Garlic and the Digestive Tract
Garlic’s lofty reputation has also developed from its effectiveness as an antibacterial and antifungal agent. According to Better Nutrition, even one clove a day has been proven to aid digestion and reduce bacterial infections including cholera, dysentery, and strep.
Dr. Paul Sherman, a behavioral scientist at Cornell University, believes humans have evolved a taste for spicy food like garlic because the foods are better at killing the germs that cause spoilage. After studying 5000 traditional spices from thirty six countries, he found that the seasoning got spicier as the climate got hotter (since food spoils faster in hot climate). Furthermore, when he examined forty three spices for their ability to kill bacteria, garlic and onions killed all thirty types of bacteria that cause problems in the digestive tract.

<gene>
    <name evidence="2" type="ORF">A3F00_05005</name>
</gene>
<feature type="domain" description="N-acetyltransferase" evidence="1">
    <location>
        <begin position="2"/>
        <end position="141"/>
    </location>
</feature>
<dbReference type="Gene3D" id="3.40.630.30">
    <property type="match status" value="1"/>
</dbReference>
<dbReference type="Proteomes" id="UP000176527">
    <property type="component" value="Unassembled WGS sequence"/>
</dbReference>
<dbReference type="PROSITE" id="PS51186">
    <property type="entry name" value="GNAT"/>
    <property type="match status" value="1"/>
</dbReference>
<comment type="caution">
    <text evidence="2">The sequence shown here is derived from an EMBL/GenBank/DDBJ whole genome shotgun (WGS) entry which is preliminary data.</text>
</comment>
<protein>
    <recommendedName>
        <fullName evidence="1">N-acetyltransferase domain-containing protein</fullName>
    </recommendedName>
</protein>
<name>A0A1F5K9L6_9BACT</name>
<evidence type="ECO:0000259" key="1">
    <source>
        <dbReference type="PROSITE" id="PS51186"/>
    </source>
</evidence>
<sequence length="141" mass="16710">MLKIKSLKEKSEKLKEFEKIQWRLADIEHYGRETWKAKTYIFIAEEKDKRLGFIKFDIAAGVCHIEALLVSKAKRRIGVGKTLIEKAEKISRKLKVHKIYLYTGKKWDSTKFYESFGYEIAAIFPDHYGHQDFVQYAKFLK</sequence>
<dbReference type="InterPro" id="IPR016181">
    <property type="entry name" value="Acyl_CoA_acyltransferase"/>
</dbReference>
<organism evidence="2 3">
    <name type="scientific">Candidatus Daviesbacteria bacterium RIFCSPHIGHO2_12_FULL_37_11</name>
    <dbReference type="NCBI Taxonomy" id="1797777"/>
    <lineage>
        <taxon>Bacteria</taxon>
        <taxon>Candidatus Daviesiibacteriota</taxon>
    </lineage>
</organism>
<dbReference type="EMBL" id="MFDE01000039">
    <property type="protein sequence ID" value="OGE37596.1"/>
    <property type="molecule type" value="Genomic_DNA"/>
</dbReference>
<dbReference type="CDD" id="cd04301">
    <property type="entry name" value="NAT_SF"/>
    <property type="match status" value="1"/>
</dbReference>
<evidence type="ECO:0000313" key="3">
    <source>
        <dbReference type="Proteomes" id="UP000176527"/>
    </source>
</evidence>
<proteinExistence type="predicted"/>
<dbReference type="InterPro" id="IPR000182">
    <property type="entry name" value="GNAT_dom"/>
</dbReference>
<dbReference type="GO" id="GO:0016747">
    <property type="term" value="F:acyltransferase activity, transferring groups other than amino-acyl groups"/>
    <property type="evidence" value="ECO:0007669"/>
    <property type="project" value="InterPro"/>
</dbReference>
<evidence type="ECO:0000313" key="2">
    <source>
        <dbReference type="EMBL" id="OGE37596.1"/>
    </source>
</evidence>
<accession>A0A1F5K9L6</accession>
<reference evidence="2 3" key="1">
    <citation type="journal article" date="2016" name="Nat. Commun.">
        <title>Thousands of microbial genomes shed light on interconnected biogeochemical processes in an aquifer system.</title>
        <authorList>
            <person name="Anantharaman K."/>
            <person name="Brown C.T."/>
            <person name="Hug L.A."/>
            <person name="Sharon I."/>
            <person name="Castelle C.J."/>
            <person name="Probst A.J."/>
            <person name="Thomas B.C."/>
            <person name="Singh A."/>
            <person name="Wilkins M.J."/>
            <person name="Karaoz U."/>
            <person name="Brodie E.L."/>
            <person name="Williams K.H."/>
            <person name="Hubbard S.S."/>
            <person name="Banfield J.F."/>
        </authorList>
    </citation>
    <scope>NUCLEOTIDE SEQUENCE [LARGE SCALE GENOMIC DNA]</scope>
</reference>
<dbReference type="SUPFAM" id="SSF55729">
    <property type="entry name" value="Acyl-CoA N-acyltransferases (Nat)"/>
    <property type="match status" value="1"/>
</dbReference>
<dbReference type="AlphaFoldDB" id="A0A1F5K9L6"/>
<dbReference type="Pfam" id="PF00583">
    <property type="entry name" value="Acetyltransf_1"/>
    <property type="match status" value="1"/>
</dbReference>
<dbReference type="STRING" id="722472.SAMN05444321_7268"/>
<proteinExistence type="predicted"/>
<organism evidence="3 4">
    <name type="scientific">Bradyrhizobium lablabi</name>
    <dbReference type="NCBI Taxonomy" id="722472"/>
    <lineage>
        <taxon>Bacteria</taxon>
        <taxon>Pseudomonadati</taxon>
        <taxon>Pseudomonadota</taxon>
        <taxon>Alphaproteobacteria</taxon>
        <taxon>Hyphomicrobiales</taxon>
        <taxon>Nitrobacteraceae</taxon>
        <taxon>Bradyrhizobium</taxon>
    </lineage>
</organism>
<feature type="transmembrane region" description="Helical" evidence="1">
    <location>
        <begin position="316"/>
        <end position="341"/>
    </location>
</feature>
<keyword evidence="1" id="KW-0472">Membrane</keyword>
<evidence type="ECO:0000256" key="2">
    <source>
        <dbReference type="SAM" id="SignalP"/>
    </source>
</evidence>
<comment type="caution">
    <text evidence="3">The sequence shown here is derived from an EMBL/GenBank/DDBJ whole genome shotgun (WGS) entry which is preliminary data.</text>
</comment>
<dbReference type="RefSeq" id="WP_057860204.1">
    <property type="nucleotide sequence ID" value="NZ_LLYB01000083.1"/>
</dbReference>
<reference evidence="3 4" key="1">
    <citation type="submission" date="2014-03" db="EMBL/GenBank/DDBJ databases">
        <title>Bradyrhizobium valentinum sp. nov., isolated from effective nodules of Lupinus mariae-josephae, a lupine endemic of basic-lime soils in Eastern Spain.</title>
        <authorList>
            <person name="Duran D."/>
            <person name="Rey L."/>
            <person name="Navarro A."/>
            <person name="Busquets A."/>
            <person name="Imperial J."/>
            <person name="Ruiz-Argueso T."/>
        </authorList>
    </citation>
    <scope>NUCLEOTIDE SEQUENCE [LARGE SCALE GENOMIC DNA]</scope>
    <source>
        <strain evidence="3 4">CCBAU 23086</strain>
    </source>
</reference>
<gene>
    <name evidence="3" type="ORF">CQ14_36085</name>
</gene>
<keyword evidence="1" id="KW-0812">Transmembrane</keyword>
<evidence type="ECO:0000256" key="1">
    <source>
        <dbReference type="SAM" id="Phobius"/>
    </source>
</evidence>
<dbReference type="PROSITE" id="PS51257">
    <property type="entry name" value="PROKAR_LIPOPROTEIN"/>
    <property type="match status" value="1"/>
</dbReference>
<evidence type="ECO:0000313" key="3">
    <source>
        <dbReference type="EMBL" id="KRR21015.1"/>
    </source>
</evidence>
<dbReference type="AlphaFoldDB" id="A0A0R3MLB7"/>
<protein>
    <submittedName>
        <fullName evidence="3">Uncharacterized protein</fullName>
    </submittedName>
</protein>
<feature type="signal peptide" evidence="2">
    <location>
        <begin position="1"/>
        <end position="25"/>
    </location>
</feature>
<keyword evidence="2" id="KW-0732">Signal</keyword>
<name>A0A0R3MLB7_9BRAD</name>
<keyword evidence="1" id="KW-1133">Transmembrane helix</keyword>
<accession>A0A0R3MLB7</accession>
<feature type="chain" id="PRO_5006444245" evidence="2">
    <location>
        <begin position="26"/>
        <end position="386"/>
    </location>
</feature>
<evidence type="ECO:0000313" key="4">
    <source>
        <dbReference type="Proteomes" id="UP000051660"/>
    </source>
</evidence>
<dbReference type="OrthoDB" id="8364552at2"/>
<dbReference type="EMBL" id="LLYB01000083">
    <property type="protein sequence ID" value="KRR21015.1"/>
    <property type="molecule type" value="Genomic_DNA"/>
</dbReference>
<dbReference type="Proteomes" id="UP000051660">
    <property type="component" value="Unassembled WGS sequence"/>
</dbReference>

Recently, a bacteria named Helicobacter pylori has been attributed to stomach ulcers. In a study done by Chicago University, out of thirty herbs, garlic was one of the most effective in impeding fifteen different strains of helicobacter. The garlic compound called ajoene is mostly responsible for treating stomach ulcers. Garlic is so effective it has been awarded by Herbal Information Center the exalted name,
“Wonder Drug among all herbs.”
With garlic’s protean remedial properties, one may wonder if it really is a panacea.